As community supervision officers adjusted practices during the pandemic, 61.2% of the community supervision and law enforcement officers surveyed indicated a decrease in in-person supervision activities since March 2020. Half of the community supervision respondents indicated their office or court program had introduced new technology since March 2020 to support community supervision. This included mobile phone-based applications (41%), electronic monitoring (24%) and text-based check-ins (29%).

PHASE TWO: THE RESPONSE

Beginning in March 2021, the team launched phase two of the study that included an online survey to gather feedback directly from participants enrolled in judicially led programs. To date, nearly 1,000 surveys have been collected from participants in 28 states.

The survey examined the experiences of individuals currently under community supervision since the pandemic began. Almost half reported increased mental health symptoms and said they had experienced the loss of a job or income; 28% experienced a relapse in sobriety; 19% had a close friend or loved one who experienced a fatal or non-fatal overdose; and 11% had a loss of housing.

A significant number of respondents indicated they now meet with their community supervision officer virtually by phone or video (61.8%) while the rest are still meeting in person. Nearly three-quarters of respondents indicated contact with their probation officer was helpful pre-pandemic. Even more (83%) indicated their current contact with their officer was helpful.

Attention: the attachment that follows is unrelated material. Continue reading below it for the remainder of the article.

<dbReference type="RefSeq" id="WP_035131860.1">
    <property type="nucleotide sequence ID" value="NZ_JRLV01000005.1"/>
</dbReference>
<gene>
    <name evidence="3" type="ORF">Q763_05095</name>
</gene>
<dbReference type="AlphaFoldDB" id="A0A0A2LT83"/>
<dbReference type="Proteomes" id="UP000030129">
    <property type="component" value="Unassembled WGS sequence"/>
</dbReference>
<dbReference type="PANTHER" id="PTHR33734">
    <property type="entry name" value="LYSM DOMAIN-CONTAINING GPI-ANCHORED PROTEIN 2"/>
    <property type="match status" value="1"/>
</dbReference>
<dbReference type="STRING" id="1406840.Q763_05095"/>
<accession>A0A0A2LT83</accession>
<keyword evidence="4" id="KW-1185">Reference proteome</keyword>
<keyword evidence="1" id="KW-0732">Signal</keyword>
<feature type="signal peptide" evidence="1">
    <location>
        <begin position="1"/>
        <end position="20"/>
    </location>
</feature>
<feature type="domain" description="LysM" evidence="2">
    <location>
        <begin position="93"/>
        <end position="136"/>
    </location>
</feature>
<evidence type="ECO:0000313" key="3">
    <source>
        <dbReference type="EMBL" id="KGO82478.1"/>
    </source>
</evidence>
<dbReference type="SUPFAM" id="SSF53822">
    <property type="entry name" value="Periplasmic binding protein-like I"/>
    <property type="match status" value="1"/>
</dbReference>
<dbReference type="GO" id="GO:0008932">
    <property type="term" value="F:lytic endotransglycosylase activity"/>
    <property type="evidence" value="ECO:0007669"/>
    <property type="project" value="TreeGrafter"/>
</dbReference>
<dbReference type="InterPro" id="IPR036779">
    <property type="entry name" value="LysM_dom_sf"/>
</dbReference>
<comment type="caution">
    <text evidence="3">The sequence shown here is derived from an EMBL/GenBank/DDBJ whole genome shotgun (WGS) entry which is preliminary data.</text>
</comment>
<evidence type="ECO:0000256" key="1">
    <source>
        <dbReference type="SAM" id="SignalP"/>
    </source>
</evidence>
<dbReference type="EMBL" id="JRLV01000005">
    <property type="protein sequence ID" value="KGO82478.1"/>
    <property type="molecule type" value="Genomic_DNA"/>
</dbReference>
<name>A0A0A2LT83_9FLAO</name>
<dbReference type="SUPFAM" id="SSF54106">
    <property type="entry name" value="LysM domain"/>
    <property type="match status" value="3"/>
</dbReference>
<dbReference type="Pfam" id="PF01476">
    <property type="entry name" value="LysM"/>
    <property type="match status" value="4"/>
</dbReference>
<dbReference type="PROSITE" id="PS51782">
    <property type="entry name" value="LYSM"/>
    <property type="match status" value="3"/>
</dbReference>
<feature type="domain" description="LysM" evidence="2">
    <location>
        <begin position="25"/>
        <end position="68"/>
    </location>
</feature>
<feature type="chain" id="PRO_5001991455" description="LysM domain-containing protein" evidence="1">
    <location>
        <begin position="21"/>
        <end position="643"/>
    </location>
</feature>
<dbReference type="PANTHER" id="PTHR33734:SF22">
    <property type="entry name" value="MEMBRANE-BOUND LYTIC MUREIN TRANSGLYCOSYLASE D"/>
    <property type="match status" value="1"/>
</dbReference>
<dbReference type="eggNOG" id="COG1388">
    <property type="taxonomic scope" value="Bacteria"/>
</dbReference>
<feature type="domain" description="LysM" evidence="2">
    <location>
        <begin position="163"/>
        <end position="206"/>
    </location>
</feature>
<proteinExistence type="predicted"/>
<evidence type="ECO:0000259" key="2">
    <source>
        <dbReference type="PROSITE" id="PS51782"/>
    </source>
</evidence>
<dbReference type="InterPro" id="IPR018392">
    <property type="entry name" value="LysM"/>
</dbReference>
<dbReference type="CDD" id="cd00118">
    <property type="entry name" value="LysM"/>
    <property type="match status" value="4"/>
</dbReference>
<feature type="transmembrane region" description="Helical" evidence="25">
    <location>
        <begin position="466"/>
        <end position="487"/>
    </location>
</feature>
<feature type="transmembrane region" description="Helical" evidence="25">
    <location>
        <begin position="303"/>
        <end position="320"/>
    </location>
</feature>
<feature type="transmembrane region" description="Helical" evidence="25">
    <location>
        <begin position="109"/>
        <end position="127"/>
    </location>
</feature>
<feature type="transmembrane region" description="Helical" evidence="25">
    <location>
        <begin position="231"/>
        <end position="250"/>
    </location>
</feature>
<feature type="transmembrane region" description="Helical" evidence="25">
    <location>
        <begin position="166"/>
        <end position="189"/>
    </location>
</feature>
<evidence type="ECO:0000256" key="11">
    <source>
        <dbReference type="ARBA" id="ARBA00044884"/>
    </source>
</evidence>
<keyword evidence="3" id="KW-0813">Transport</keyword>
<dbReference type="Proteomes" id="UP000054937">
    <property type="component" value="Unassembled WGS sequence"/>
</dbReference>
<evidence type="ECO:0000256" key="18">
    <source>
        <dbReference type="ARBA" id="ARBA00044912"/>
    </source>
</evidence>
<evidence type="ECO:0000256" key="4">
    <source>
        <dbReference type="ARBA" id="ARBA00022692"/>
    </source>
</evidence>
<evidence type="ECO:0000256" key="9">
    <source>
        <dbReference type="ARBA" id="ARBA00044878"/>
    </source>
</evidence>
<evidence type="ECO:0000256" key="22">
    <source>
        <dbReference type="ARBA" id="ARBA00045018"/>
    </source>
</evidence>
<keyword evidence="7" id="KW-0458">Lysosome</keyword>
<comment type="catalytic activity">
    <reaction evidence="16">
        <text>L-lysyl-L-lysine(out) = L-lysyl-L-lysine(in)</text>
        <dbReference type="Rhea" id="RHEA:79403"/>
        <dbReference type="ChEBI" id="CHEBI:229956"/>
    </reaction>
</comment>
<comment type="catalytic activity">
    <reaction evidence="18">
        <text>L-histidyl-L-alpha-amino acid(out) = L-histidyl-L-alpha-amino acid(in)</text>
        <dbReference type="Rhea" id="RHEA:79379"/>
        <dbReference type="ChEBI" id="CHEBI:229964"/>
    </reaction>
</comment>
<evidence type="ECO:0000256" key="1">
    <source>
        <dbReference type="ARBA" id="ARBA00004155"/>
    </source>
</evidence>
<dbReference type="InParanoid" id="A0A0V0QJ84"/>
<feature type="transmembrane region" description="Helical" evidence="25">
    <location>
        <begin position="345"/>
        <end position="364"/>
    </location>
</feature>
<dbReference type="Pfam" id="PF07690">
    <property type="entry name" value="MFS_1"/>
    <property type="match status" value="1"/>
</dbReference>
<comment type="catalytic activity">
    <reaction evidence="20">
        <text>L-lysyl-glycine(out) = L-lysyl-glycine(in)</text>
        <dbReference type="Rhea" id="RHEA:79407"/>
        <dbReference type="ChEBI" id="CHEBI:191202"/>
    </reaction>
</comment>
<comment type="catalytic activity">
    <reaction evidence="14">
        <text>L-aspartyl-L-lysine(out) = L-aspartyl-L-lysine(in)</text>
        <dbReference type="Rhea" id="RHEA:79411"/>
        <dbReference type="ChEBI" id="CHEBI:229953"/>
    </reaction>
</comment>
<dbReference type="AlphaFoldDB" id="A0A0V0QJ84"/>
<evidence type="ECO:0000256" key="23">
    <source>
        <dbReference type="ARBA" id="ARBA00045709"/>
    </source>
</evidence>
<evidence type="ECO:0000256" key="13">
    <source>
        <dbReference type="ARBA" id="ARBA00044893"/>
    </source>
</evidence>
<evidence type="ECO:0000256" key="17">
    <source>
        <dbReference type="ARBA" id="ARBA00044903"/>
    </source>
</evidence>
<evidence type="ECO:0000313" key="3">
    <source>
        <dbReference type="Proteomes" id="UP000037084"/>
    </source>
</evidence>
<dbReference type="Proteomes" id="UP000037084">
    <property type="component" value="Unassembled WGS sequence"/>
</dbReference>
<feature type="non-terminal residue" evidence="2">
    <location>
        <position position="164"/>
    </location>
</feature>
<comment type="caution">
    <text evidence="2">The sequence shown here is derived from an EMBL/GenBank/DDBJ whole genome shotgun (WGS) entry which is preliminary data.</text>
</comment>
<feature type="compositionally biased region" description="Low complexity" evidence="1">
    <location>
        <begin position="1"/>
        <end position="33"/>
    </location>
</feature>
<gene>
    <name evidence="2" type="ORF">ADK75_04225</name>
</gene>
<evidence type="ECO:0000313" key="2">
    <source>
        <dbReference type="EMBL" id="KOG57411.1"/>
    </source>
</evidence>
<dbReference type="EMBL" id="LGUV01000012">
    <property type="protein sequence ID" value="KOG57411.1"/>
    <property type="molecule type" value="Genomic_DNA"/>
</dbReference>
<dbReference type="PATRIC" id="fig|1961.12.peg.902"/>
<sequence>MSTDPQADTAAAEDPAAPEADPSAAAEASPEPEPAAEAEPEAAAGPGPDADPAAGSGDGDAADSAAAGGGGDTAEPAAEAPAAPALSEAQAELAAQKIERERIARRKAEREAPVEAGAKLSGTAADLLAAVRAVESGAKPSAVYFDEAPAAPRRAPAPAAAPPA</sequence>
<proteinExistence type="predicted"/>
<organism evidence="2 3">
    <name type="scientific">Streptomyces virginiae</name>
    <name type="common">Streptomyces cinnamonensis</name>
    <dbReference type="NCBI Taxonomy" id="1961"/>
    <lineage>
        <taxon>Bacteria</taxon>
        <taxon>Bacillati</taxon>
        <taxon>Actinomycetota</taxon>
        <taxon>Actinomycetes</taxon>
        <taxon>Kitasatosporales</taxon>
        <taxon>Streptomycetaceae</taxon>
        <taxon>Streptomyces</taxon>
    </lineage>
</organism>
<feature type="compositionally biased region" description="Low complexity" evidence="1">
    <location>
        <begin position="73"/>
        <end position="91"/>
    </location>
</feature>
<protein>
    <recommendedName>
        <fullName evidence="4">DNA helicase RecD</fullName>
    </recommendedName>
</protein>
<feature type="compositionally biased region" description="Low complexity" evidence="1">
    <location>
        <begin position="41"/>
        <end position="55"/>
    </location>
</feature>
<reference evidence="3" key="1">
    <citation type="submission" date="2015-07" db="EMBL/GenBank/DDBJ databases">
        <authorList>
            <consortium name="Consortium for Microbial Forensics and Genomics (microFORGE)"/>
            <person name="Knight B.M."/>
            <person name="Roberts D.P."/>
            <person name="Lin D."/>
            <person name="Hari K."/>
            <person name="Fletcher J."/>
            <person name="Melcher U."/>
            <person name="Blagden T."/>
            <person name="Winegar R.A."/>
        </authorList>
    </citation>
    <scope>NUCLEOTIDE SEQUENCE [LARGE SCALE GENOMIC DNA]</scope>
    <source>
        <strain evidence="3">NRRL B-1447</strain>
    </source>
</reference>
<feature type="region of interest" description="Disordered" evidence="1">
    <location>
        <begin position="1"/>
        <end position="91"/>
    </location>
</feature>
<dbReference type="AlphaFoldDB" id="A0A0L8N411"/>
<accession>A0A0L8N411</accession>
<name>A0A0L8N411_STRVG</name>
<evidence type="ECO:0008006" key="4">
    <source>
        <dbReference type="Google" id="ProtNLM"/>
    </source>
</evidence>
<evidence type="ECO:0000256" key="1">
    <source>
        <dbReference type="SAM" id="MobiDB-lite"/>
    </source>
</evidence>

Similarly, 73% of respondents indicated they could be open and honest with their probation officer before March 2020, and 88% of the respondents felt they could be open and honest currently.

When asked what was helpful to them, most respondents indicated check-in text messages are helpful or would be helpful, 63% indicated check-in calls are helpful or would be helpful, and 33% indicated home visits are or would be helpful.

THE TAKEAWAYS

The early survey data show that not only have supervisees seen community supervision officers as a source of support prior to the pandemic, but since its start, their positive perceptions of officers have been on the rise. It appears more outreach is appreciated and beneficial. With the ability to text and check in remotely, officers can interact with supervisees more often. Since the respondents in this particular study are participating in treatment courts, that frequent interaction may be offering an extra measure of support.

Some have argued that the reduced threat of jail time during the pandemic has resulted in individuals on community supervision feeling they can be more honest with their probation officer about the challenges they are experiencing. However, not all respondents committed violations, so this is less likely of a contributing factor.

Whatever the explanation, it is essential for the officers to know they are making a difference and that they should keep up what they are doing.


About the author

Tara Kunkel is the founder and executive director at Rulo Strategies. This work is being done in collaboration with Kristina Bryant at the National Center for State Courts and Brad Ray with the Center for Behavioral Health and Justice at Wayne State University.